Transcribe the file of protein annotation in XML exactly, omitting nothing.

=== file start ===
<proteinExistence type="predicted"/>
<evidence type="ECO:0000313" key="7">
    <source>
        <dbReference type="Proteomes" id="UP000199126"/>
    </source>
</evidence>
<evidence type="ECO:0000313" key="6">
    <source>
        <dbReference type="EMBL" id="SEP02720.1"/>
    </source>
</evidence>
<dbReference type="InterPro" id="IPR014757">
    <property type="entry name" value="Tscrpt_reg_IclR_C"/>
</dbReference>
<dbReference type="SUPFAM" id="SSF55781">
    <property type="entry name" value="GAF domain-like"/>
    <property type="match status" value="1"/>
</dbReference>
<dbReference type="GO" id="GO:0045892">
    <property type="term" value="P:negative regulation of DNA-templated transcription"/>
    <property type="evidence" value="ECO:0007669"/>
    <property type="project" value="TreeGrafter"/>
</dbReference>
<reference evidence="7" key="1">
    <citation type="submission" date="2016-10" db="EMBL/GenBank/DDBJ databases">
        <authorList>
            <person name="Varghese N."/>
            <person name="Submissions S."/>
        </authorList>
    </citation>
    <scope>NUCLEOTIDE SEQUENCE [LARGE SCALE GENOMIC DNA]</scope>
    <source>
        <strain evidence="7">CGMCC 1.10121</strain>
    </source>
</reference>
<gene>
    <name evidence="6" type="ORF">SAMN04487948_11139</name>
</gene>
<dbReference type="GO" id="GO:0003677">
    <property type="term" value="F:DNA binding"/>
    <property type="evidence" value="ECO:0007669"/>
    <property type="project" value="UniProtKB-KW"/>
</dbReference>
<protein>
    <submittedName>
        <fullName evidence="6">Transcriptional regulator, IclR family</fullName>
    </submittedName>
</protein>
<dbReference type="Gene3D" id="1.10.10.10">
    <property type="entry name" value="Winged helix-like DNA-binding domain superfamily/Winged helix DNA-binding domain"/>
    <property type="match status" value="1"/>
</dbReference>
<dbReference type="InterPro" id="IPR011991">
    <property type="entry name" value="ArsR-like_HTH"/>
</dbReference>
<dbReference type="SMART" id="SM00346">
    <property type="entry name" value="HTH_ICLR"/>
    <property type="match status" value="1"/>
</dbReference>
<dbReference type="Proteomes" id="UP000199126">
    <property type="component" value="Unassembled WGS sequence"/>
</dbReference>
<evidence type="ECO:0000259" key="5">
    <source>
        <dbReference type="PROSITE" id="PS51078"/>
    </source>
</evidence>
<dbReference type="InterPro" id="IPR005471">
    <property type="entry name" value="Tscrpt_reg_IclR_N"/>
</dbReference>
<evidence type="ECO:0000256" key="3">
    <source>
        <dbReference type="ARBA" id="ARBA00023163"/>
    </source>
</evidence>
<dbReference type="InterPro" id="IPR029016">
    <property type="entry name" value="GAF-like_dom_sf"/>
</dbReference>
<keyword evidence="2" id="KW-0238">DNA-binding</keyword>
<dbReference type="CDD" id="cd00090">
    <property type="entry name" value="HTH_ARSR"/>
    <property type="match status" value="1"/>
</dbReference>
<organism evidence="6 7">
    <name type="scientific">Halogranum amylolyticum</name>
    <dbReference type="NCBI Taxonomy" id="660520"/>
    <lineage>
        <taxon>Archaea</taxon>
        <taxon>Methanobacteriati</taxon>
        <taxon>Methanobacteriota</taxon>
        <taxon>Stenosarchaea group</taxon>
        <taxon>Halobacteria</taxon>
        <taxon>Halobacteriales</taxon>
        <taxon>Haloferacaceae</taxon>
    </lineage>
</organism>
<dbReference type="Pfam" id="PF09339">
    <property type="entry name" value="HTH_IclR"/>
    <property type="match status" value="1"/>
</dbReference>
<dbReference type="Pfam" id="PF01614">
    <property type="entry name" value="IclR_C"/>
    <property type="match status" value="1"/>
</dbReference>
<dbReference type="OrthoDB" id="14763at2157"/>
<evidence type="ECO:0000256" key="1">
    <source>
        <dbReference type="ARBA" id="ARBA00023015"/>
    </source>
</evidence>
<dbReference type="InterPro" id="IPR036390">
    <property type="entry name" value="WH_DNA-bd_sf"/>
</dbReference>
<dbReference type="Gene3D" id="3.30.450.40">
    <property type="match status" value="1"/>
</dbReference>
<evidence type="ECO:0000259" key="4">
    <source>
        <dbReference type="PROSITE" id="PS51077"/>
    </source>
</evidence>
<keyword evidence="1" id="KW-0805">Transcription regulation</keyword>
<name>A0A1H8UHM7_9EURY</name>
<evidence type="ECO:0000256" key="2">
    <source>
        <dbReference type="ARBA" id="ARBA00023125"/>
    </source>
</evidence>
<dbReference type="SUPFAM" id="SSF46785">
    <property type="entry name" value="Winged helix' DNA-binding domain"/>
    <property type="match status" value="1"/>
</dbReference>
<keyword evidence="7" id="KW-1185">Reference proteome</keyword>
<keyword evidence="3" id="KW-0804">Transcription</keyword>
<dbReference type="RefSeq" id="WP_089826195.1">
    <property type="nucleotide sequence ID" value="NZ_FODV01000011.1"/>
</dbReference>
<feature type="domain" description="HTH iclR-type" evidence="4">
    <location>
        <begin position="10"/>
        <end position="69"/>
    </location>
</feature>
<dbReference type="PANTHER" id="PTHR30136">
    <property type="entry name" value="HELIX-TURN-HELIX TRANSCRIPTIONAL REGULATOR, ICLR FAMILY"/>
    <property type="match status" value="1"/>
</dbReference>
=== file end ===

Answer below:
<proteinExistence type="predicted"/>
<evidence type="ECO:0000313" key="7">
    <source>
        <dbReference type="Proteomes" id="UP000199126"/>
    </source>
</evidence>
<evidence type="ECO:0000313" key="6">
    <source>
        <dbReference type="EMBL" id="SEP02720.1"/>
    </source>
</evidence>
<dbReference type="InterPro" id="IPR014757">
    <property type="entry name" value="Tscrpt_reg_IclR_C"/>
</dbReference>
<dbReference type="SUPFAM" id="SSF55781">
    <property type="entry name" value="GAF domain-like"/>
    <property type="match status" value="1"/>
</dbReference>
<dbReference type="GO" id="GO:0045892">
    <property type="term" value="P:negative regulation of DNA-templated transcription"/>
    <property type="evidence" value="ECO:0007669"/>
    <property type="project" value="TreeGrafter"/>
</dbReference>
<reference evidence="7" key="1">
    <citation type="submission" date="2016-10" db="EMBL/GenBank/DDBJ databases">
        <authorList>
            <person name="Varghese N."/>
            <person name="Submissions S."/>
        </authorList>
    </citation>
    <scope>NUCLEOTIDE SEQUENCE [LARGE SCALE GENOMIC DNA]</scope>
    <source>
        <strain evidence="7">CGMCC 1.10121</strain>
    </source>
</reference>
<gene>
    <name evidence="6" type="ORF">SAMN04487948_11139</name>
</gene>
<dbReference type="GO" id="GO:0003677">
    <property type="term" value="F:DNA binding"/>
    <property type="evidence" value="ECO:0007669"/>
    <property type="project" value="UniProtKB-KW"/>
</dbReference>
<protein>
    <submittedName>
        <fullName evidence="6">Transcriptional regulator, IclR family</fullName>
    </submittedName>
</protein>
<dbReference type="Gene3D" id="1.10.10.10">
    <property type="entry name" value="Winged helix-like DNA-binding domain superfamily/Winged helix DNA-binding domain"/>
    <property type="match status" value="1"/>
</dbReference>
<dbReference type="InterPro" id="IPR011991">
    <property type="entry name" value="ArsR-like_HTH"/>
</dbReference>
<dbReference type="SMART" id="SM00346">
    <property type="entry name" value="HTH_ICLR"/>
    <property type="match status" value="1"/>
</dbReference>
<dbReference type="Proteomes" id="UP000199126">
    <property type="component" value="Unassembled WGS sequence"/>
</dbReference>
<evidence type="ECO:0000259" key="5">
    <source>
        <dbReference type="PROSITE" id="PS51078"/>
    </source>
</evidence>
<dbReference type="InterPro" id="IPR005471">
    <property type="entry name" value="Tscrpt_reg_IclR_N"/>
</dbReference>
<evidence type="ECO:0000256" key="3">
    <source>
        <dbReference type="ARBA" id="ARBA00023163"/>
    </source>
</evidence>
<dbReference type="InterPro" id="IPR029016">
    <property type="entry name" value="GAF-like_dom_sf"/>
</dbReference>
<keyword evidence="2" id="KW-0238">DNA-binding</keyword>
<dbReference type="CDD" id="cd00090">
    <property type="entry name" value="HTH_ARSR"/>
    <property type="match status" value="1"/>
</dbReference>
<organism evidence="6 7">
    <name type="scientific">Halogranum amylolyticum</name>
    <dbReference type="NCBI Taxonomy" id="660520"/>
    <lineage>
        <taxon>Archaea</taxon>
        <taxon>Methanobacteriati</taxon>
        <taxon>Methanobacteriota</taxon>
        <taxon>Stenosarchaea group</taxon>
        <taxon>Halobacteria</taxon>
        <taxon>Halobacteriales</taxon>
        <taxon>Haloferacaceae</taxon>
    </lineage>
</organism>
<dbReference type="Pfam" id="PF09339">
    <property type="entry name" value="HTH_IclR"/>
    <property type="match status" value="1"/>
</dbReference>
<dbReference type="Pfam" id="PF01614">
    <property type="entry name" value="IclR_C"/>
    <property type="match status" value="1"/>
</dbReference>
<dbReference type="OrthoDB" id="14763at2157"/>
<evidence type="ECO:0000256" key="1">
    <source>
        <dbReference type="ARBA" id="ARBA00023015"/>
    </source>
</evidence>
<dbReference type="InterPro" id="IPR036390">
    <property type="entry name" value="WH_DNA-bd_sf"/>
</dbReference>
<dbReference type="Gene3D" id="3.30.450.40">
    <property type="match status" value="1"/>
</dbReference>
<evidence type="ECO:0000259" key="4">
    <source>
        <dbReference type="PROSITE" id="PS51077"/>
    </source>
</evidence>
<keyword evidence="1" id="KW-0805">Transcription regulation</keyword>
<name>A0A1H8UHM7_9EURY</name>
<evidence type="ECO:0000256" key="2">
    <source>
        <dbReference type="ARBA" id="ARBA00023125"/>
    </source>
</evidence>
<dbReference type="SUPFAM" id="SSF46785">
    <property type="entry name" value="Winged helix' DNA-binding domain"/>
    <property type="match status" value="1"/>
</dbReference>
<keyword evidence="7" id="KW-1185">Reference proteome</keyword>
<keyword evidence="3" id="KW-0804">Transcription</keyword>
<dbReference type="RefSeq" id="WP_089826195.1">
    <property type="nucleotide sequence ID" value="NZ_FODV01000011.1"/>
</dbReference>
<feature type="domain" description="HTH iclR-type" evidence="4">
    <location>
        <begin position="10"/>
        <end position="69"/>
    </location>
</feature>
<dbReference type="PANTHER" id="PTHR30136">
    <property type="entry name" value="HELIX-TURN-HELIX TRANSCRIPTIONAL REGULATOR, ICLR FAMILY"/>
    <property type="match status" value="1"/>
</dbReference>